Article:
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Why Your Cat Can’t Go Without Food

By Mindy Cohan, VMD

 

Because cats have an innate ability to hide illness, an underlying disease might be quite advanced by the time a pet parent notices a problem. An important red flag is a change in appetite. There are many reasons for a cat to develop partial or complete anorexia. Medical problems such as kidney disease, pancreatitis, ingestion of non-food material, cancer, dental disease, urinary tract disease, and arthritis can all deter a cat from eating.

 

In addition to health issues, a cat’s psychological well-being can also play a role in altering a cat’s hunger. Stressors such as a move, the addition of a new baby or pet, or any environmental change can impact a cat’s appetite.

 

Since a change in hunger is often not manifested until the late stages of illness, it is extremely important for pet parents to be in tune to their cat’s appetite and to seek medical attention at the first sign of a problem.

 

How Long Should You Wait to See Your Vet?

 

The decision as to how long to wait before taking your cat to a veterinarian depends on your individual cat. It is necessary to be familiar with your cat’s unique behaviors. Some cats are notoriously finicky and skipping one or two meals is not unusual. Other cats may be prone to eating less following sporadic vomiting episodes due to hairballs, plant ingestion, or other unexplained reasons.

 

Cats with chronic upper respiratory issues will often have periods of diminished appetite related to nasal congestion. Pet parents of cats with some of the above tendencies are more likely to wait longer before scheduling a veterinary visit, since it is not abnormal behavior for their cats to occasionally skip meals.

 

The Dangers of Sudden Weight Loss in Cats

 

If your cat, for no apparent reason, fails to eat for 24-36 hours, even in the face of normal water consumption, an examination by a veterinarian is recommended. Significant, and even life- threatening problems can occur if a cat is completely anorectic for a few days, or partially anorectic for a few weeks.

 

The repercussions of a poor appetite with subsequent reduction in body weight by at least 30 percent are particularly dangerous for overweight cats. Obese cats that fail to take in adequate calories begin to mobilize their fat stores for energy, leading to an infiltration of fat to the liver. Hepatic lipidosis with resultant liver failure will take place if the liver cells are unable to remove the excess of fatty deposits.

 

Because cats are obligate carnivores, protein intake is extremely important compared to omnivores such as humans and dogs. Prolonged depletion of protein consumption exacerbates hepatic lipidosis.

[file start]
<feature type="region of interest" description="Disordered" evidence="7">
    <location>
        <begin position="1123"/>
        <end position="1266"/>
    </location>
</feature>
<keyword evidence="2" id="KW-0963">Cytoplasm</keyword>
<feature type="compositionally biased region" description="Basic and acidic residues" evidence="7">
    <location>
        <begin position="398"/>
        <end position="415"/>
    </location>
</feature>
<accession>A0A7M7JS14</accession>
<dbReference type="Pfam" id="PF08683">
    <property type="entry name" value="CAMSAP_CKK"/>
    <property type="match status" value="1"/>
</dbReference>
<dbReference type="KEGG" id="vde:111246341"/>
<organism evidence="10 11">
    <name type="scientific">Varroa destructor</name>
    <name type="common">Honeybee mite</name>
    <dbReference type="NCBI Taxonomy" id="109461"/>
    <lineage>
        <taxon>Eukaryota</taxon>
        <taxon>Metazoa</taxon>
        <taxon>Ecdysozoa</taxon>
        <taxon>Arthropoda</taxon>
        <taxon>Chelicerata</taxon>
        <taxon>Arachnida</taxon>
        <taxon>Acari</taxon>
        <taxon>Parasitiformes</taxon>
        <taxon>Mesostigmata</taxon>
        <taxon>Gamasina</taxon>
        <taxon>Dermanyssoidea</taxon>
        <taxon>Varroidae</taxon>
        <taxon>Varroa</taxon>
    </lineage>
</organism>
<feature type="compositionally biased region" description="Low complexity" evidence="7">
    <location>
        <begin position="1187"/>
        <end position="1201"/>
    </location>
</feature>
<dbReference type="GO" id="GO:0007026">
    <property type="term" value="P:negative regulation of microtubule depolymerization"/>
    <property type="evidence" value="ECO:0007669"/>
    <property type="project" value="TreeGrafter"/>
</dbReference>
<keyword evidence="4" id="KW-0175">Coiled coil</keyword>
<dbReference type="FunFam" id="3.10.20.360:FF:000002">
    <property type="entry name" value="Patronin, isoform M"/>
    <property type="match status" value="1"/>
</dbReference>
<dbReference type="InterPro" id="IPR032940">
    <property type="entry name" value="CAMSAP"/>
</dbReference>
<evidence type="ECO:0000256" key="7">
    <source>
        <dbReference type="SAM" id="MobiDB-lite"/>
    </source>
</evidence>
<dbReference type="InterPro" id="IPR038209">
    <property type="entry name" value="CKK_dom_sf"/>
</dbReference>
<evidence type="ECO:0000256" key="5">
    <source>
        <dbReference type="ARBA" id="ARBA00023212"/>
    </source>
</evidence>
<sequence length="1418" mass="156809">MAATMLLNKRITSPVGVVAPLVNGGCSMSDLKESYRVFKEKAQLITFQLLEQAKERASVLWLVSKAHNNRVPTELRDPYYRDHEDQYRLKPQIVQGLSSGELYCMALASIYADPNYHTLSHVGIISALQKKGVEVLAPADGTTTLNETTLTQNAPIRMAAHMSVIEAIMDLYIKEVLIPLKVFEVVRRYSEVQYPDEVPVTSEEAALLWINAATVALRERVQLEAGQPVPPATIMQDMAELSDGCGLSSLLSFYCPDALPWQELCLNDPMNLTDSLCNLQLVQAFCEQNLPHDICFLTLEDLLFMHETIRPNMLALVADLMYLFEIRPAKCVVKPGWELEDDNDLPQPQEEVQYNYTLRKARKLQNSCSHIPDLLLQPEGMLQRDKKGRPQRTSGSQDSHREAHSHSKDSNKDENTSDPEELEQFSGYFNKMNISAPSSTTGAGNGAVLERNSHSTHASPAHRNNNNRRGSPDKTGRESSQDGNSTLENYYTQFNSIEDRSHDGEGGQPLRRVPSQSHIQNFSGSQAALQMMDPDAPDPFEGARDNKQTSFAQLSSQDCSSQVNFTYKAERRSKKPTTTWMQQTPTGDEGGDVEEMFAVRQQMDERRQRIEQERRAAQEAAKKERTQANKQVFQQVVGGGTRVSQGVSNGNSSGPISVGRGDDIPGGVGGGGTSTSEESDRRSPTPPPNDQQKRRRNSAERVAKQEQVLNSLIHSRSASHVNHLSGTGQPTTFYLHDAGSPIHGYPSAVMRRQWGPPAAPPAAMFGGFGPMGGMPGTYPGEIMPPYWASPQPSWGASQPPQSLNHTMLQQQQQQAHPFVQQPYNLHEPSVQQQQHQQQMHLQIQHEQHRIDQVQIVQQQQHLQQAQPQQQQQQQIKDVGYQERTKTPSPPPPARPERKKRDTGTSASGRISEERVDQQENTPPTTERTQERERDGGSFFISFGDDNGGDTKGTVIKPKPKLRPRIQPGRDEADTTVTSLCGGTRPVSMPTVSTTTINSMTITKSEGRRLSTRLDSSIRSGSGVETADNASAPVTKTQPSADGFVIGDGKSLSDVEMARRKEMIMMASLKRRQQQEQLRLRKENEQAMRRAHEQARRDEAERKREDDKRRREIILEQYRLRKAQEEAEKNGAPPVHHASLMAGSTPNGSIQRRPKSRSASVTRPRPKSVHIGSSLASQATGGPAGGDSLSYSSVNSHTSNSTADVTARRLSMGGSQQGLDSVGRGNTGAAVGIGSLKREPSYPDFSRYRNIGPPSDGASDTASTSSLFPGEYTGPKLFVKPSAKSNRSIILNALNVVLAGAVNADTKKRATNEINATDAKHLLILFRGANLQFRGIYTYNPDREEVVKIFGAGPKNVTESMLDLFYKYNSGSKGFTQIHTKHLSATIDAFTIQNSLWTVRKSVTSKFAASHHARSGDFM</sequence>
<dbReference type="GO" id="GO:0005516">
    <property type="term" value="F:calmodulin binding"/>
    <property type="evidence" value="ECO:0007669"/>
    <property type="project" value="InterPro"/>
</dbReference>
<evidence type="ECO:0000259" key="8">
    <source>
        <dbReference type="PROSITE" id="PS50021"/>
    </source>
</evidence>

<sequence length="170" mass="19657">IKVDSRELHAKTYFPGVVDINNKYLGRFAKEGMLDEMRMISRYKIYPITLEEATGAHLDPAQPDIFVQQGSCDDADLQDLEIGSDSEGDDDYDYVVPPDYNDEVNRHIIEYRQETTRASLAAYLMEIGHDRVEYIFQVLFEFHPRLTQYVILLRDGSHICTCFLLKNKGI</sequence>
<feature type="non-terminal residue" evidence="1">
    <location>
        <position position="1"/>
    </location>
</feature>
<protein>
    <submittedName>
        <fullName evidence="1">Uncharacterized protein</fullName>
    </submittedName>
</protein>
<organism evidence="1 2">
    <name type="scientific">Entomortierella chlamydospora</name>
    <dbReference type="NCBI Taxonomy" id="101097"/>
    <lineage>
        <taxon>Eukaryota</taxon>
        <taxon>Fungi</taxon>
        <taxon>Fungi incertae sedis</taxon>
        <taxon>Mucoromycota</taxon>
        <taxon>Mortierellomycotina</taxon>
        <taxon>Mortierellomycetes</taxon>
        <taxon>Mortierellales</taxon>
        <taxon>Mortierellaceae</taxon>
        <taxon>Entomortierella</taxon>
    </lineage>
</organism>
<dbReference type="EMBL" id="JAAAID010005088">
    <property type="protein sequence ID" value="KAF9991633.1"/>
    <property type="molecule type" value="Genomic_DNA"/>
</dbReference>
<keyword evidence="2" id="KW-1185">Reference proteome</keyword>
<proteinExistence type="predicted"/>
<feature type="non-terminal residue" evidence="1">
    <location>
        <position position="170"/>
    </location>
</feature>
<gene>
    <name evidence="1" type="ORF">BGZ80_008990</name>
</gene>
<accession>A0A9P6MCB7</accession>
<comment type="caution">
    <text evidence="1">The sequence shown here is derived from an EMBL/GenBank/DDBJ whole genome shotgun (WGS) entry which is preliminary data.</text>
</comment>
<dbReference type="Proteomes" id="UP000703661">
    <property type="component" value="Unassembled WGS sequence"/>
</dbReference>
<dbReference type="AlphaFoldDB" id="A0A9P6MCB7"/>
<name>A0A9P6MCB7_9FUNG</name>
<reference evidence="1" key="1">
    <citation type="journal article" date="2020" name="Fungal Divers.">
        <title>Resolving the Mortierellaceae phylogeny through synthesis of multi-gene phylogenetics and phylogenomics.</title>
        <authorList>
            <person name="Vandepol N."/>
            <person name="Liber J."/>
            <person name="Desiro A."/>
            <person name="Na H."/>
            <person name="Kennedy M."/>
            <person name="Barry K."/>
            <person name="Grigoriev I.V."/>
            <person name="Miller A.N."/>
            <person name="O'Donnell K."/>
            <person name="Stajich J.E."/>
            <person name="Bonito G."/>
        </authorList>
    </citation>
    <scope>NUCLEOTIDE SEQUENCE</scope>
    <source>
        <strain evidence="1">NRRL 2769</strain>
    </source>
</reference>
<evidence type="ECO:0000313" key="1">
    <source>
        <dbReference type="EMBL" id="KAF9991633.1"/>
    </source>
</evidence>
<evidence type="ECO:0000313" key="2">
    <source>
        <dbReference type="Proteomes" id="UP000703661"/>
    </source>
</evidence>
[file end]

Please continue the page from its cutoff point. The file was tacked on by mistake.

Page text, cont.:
Some conditions, such as diabetes mellitus, drive the urge to drink and may provide a false sense of security for pet parents.

 

Dehydration is an Emergency

 

While hepatic lipidosis can take several weeks to develop, the more immediate concerns for cats that are not taking in adequate nutrition and water are a weakened immune system and dehydration.

 

Even if the cat is drinking plenty of water, if there is vomiting or diarrhea the cat will not be able to maintain adequate hydration, which can rapidly become an emergency needing supportive care at a veterinary hospital.

 

Waiting too long to have your dehydrated cat examined and treated will worsen its long-term prognosis.

 

Physical Signs of a Life-Threatening Emergency

 

In addition to noticing a poor appetite, pet parents may perceive that their cat has lost weight. A reduction in weight is apparent when the cat feels lighter when picked up or when the spine feels more prominent to the touch.

 

With both weight loss and dehydration, the cat’s eyes will develop a sunken appearance. The eyes can also be a tell-tale sign of hepatic lipidosis as the sclera (white of the eye) develops a yellow, or jaundiced, appearance.

 

Cats that have been eating poorly and losing weight will also become depressed and weak. The observation of any of these problems warrants an immediate veterinary visit.

 

Some Tricks to Get a Cat to Eat

 

If you notice that your cat is eating less food than usual, or not eating at all, some tricks can be tried at home before scheduling a doctor’s appointment. If your cat eats canned food, you can try a different flavor, or try lightly warming the food before serving.

 

Some cats are very particular about the consistency or texture of food. Switching from a minced product to a pate, or vice versa, might entice a finicky eater.

 

Dry foods come in a variety of shapes and sizes. A change to a different shaped kibble may be helpful. If you feel comfortable, and your cat is willing, gently opening its mouth and putting a small taste of food on the tongue can often work to stimulate a cat’s appetite.

 

If these tactics do not work, or your cat is showing other symptoms of concern, be proactive and schedule a veterinary visit. The more compromised your cat becomes due to malnutrition and dehydration, the longer the road to recovery.